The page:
Our history

The MLK Center in Indianapolis embraces the teachings and philosophies of Dr. Martin Luther King, Jr., to help people of all ages find, and remain on, their own paths to success and stability. For 50 years, we’ve been building a foundation upon which our community can build, through investment in our youth and empowering families.

Since day one, we’ve provided a hub for our neighbors to gather, create, problem-solve, and interact with each other. The many locations the MLK Center has called home throughout our history have allowed us to become the heartbeat of the Butler-Tarkington neighborhood. Since 2015, we’ve invested heavily in our current location and we continue to set courageous goals.

We invite you to join us in bringing even more people-centered experiences that inspire equity, unity and shared goals to our community for the next 50 years, and beyond.

Interactive Timeline

Take a look in to the history of the MLK Center

Left to Right: Charles Montgomery Sr. - Executive Director, Damon Roach, Mayor City of Indianapolis William H Hudnut III, Gene McFadden - Director of Community Services City of Indianapolis, Charles WIlliams - Special Assistant to the Mayor, Judge William Keithly - Chairman of the Board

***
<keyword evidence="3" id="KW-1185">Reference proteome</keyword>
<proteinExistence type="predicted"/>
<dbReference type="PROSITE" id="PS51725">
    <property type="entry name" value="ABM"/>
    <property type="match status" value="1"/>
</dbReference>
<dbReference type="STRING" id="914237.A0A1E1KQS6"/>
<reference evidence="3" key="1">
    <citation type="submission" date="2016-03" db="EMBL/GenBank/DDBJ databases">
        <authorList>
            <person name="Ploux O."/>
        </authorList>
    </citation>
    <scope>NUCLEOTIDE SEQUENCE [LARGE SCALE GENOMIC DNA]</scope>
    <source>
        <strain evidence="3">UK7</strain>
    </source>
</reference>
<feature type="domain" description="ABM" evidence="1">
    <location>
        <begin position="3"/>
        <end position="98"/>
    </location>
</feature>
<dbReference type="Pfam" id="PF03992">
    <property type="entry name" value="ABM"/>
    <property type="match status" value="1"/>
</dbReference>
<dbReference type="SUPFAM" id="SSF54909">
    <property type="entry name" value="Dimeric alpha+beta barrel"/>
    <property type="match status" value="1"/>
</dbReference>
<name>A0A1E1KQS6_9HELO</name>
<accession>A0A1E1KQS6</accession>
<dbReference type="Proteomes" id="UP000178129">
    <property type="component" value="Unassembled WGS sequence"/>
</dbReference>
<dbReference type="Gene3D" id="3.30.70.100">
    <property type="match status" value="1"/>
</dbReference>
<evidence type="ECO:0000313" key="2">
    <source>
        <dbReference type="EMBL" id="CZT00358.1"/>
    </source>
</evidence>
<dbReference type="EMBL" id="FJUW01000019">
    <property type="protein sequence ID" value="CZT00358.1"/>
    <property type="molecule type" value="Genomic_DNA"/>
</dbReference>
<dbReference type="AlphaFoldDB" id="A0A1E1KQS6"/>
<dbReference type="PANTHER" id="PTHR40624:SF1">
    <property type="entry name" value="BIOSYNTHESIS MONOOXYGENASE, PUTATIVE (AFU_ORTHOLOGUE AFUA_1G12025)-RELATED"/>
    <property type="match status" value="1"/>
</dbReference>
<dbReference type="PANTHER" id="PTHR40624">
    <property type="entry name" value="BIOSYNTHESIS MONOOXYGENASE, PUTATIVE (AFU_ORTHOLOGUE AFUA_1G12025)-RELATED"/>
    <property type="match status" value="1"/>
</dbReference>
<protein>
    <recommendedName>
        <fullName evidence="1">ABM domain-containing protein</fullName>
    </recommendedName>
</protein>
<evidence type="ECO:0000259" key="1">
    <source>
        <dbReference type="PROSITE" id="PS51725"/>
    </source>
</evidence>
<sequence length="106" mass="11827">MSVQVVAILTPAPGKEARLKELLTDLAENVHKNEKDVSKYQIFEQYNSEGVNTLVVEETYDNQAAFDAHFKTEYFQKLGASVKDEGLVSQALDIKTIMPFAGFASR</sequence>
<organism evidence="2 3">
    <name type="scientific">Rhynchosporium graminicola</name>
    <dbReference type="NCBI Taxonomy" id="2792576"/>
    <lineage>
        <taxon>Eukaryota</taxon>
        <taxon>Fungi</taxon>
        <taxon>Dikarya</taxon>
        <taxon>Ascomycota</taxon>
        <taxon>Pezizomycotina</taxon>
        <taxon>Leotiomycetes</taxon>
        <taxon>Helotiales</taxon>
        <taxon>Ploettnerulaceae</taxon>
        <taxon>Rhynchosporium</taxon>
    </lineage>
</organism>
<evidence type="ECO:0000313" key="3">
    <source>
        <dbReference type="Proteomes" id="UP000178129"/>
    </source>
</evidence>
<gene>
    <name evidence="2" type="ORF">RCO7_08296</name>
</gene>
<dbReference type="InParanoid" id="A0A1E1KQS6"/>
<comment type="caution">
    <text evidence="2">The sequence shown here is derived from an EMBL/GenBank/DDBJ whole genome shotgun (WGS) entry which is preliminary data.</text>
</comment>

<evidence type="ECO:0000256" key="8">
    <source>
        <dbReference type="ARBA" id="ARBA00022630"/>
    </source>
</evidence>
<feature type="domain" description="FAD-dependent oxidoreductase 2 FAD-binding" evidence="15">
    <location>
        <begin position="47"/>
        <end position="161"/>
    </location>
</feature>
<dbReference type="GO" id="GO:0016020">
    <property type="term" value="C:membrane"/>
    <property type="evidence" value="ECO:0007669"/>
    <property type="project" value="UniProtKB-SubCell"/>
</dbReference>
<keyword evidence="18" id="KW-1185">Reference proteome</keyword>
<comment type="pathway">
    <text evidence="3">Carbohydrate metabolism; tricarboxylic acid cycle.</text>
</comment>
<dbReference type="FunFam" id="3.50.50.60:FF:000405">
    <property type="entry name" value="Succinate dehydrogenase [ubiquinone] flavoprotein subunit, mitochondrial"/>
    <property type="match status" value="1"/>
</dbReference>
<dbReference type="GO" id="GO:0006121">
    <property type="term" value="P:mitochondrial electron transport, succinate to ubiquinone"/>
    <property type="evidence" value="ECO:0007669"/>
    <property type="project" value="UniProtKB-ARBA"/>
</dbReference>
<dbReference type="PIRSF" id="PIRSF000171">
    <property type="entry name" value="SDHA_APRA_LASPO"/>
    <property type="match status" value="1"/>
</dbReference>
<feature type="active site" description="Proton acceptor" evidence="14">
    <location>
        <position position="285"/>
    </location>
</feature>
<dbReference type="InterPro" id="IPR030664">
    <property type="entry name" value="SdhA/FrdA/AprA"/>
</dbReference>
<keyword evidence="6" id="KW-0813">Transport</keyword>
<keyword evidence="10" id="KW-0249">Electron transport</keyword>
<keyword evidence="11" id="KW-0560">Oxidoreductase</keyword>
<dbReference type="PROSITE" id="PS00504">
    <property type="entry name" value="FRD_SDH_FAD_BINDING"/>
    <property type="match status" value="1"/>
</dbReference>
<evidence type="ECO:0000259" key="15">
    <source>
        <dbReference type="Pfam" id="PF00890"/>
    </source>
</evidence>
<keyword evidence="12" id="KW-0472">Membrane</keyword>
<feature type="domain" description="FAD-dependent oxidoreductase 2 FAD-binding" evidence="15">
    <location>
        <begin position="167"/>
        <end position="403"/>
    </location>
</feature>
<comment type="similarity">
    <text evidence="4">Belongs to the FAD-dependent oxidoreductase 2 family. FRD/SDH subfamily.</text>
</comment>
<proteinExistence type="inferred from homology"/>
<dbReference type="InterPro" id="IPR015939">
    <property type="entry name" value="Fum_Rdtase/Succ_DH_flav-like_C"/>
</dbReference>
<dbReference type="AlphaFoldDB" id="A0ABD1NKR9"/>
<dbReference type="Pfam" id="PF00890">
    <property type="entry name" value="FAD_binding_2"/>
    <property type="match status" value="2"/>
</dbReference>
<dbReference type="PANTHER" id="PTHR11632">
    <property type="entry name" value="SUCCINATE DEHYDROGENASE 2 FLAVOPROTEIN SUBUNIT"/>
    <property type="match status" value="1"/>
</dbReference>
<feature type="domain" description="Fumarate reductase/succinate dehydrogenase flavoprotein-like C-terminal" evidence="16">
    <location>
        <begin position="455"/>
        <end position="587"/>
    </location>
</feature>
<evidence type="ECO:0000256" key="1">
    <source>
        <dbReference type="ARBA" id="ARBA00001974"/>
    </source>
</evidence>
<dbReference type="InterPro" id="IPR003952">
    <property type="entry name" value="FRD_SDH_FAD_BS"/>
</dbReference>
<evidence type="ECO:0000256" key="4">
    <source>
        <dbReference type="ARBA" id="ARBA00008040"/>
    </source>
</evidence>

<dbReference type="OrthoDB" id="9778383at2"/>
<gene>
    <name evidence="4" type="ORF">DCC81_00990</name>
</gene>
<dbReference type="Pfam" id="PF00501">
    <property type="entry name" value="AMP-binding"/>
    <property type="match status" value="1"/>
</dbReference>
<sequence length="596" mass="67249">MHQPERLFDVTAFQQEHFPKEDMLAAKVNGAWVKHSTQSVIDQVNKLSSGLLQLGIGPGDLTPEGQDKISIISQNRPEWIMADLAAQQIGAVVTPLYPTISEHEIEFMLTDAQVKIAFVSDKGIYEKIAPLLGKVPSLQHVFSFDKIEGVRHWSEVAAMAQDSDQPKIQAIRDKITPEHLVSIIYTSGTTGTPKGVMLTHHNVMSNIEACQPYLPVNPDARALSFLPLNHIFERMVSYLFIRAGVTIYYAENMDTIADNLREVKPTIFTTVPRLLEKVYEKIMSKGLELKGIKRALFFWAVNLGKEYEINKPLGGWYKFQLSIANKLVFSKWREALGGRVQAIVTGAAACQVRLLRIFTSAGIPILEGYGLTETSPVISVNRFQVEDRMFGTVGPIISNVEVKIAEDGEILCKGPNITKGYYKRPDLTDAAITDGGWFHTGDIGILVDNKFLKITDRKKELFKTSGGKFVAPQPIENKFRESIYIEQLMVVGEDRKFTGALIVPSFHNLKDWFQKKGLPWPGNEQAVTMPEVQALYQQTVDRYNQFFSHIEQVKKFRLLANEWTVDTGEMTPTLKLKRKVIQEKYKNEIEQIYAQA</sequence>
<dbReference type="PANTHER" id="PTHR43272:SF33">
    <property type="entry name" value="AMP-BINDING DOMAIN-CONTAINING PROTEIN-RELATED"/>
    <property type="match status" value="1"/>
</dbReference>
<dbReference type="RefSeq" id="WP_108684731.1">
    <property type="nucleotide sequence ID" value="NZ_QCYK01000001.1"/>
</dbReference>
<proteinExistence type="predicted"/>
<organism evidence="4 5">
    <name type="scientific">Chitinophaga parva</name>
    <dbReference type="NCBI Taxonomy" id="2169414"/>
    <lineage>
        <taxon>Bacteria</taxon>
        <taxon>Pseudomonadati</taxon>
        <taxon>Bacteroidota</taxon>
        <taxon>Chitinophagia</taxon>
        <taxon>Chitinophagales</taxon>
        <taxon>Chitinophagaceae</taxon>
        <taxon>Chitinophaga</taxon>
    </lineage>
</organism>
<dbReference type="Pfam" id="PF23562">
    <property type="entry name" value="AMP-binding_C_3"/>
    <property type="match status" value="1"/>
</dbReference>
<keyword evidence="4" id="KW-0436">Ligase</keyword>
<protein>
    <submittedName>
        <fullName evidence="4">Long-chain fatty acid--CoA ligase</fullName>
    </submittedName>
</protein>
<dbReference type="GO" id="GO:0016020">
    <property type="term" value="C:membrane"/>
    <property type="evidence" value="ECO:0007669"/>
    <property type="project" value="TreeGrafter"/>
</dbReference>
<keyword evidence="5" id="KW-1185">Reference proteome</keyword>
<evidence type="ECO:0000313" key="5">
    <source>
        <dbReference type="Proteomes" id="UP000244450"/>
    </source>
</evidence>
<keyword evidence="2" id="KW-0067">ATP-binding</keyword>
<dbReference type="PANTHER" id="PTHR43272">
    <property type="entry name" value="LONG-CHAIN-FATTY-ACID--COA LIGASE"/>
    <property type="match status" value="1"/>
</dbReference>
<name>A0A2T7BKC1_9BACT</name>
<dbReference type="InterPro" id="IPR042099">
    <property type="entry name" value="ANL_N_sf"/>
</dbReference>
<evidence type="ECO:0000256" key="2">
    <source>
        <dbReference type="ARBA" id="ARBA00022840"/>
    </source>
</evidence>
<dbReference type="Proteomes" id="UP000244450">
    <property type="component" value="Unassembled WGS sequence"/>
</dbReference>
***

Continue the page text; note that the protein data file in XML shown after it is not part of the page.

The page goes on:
Funding of $60,000 was raised through the City of Indianapolis Community Service Program in 1972 with Indianapolis Settlements being the fiscal agency.


Operations began at 4155 Boulevard Place in January 1973 as the Butler Tarkington Multi-Service Center.


We relocated to a converted house in Tarkington Park in 1977 at 3951 N Illinois.

Dorothy Unger - Executive Director Indianapolis Settlements, and members of the Board of Directors: Zenobia Green, Sue Lewis, Atty. Brenda Bowels, Doris Hicks Standing: Hugh Barfield, Charles Montgomery - Executive Director, Robert Riegel, James Payton, A.W. Hamilton, Judge William Keithly, Walter Smith, Joe Dietz, Jimmy Smith, Edward Vance, Joseph Carroll, Damon Roach, Al Ferguson, Tony Duncan


In 1981, we changed our name to the Martin Luther King Multi-Service Center and expanded the service area.


We purchased the building at 3909 N Meridian in 1984 for $275,000. The service area is broad and programming is open to all families.


We've been at our current location of 40 W 40th Street since 1997. Learn more about the history of Butler Tarkington neighborhood.


Our Board of Directors led a concerted effort to re-focus on our mission and spark new life and growth into the Center, after years of struggle and neglect. This “reset” laid the foundation for renewal.


Our first Tarkington Teen Work Crew began this summer.


The Best Buy Teen Tech Center opened, creating a dedicated high-tech, creative clubhouse space for teens in our community.


We completed phase one of our remodeling and expansion plans, investing $2 million to upgrade the current facilities and create more inviting spaces for community members to utilize in the Center.


The 40 West Digital video apprenticeship for 17-24 year olds launched.